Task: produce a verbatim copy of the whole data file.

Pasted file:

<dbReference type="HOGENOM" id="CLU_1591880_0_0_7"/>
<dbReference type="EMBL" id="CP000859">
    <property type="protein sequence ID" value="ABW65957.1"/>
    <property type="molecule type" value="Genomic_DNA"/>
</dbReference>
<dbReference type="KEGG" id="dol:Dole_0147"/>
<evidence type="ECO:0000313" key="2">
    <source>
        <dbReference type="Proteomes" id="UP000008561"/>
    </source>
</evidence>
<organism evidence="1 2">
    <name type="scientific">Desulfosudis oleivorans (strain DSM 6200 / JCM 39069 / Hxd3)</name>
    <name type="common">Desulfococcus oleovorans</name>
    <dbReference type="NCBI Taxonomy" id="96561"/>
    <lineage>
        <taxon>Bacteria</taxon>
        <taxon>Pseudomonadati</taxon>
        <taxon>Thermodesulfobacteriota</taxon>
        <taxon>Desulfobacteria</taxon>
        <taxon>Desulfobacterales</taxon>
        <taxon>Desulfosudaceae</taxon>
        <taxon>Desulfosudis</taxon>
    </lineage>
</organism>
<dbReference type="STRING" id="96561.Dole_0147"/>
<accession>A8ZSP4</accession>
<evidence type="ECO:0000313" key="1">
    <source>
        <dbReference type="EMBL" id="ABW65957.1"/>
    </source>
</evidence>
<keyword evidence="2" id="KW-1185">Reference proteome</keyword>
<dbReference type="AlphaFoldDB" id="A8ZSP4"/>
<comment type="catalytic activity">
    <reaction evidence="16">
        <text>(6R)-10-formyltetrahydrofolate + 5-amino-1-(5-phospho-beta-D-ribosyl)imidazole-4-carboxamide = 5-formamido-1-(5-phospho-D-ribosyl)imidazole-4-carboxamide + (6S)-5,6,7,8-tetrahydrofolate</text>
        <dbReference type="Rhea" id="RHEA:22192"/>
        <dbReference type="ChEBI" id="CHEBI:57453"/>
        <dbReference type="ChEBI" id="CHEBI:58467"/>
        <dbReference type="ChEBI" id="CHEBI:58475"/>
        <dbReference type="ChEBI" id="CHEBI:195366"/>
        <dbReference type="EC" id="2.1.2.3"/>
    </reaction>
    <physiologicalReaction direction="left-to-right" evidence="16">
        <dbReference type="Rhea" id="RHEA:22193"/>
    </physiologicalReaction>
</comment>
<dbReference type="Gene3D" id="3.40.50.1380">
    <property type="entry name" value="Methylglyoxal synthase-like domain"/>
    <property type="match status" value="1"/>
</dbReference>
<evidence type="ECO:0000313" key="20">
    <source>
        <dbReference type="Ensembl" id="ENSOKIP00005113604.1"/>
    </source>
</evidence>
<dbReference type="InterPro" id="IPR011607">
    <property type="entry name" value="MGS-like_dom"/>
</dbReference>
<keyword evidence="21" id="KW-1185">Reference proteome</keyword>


<dbReference type="HOGENOM" id="CLU_1591880_0_0_7"/>
<dbReference type="EMBL" id="CP000859">
    <property type="protein sequence ID" value="ABW65957.1"/>
    <property type="molecule type" value="Genomic_DNA"/>
</dbReference>
<dbReference type="KEGG" id="dol:Dole_0147"/>
<evidence type="ECO:0000313" key="2">
    <source>
        <dbReference type="Proteomes" id="UP000008561"/>
    </source>
</evidence>
<organism evidence="1 2">
    <name type="scientific">Desulfosudis oleivorans (strain DSM 6200 / JCM 39069 / Hxd3)</name>
    <name type="common">Desulfococcus oleovorans</name>
    <dbReference type="NCBI Taxonomy" id="96561"/>
    <lineage>
        <taxon>Bacteria</taxon>
        <taxon>Pseudomonadati</taxon>
        <taxon>Thermodesulfobacteriota</taxon>
        <taxon>Desulfobacteria</taxon>
        <taxon>Desulfobacterales</taxon>
        <taxon>Desulfosudaceae</taxon>
        <taxon>Desulfosudis</taxon>
    </lineage>
</organism>
<dbReference type="STRING" id="96561.Dole_0147"/>
<accession>A8ZSP4</accession>
<evidence type="ECO:0000313" key="1">
    <source>
        <dbReference type="EMBL" id="ABW65957.1"/>
    </source>
</evidence>
<keyword evidence="2" id="KW-1185">Reference proteome</keyword>
<dbReference type="AlphaFoldDB" id="A8ZSP4"/>
<comment type="catalytic activity">
    <reaction evidence="16">
        <text>(6R)-10-formyltetrahydrofolate + 5-amino-1-(5-phospho-beta-D-ribosyl)imidazole-4-carboxamide = 5-formamido-1-(5-phospho-D-ribosyl)imidazole-4-carboxamide + (6S)-5,6,7,8-tetrahydrofolate</text>
        <dbReference type="Rhea" id="RHEA:22192"/>
        <dbReference type="ChEBI" id="CHEBI:57453"/>
        <dbReference type="ChEBI" id="CHEBI:58467"/>
        <dbReference type="ChEBI" id="CHEBI:58475"/>
        <dbReference type="ChEBI" id="CHEBI:195366"/>
        <dbReference type="EC" id="2.1.2.3"/>
    </reaction>
    <physiologicalReaction direction="left-to-right" evidence="16">
        <dbReference type="Rhea" id="RHEA:22193"/>
    </physiologicalReaction>
</comment>
<dbReference type="Gene3D" id="3.40.50.1380">
    <property type="entry name" value="Methylglyoxal synthase-like domain"/>
    <property type="match status" value="1"/>
</dbReference>
<evidence type="ECO:0000313" key="20">
    <source>
        <dbReference type="Ensembl" id="ENSOKIP00005113604.1"/>
    </source>
</evidence>
<dbReference type="InterPro" id="IPR011607">
    <property type="entry name" value="MGS-like_dom"/>
</dbReference>
<keyword evidence="21" id="KW-1185">Reference proteome</keyword>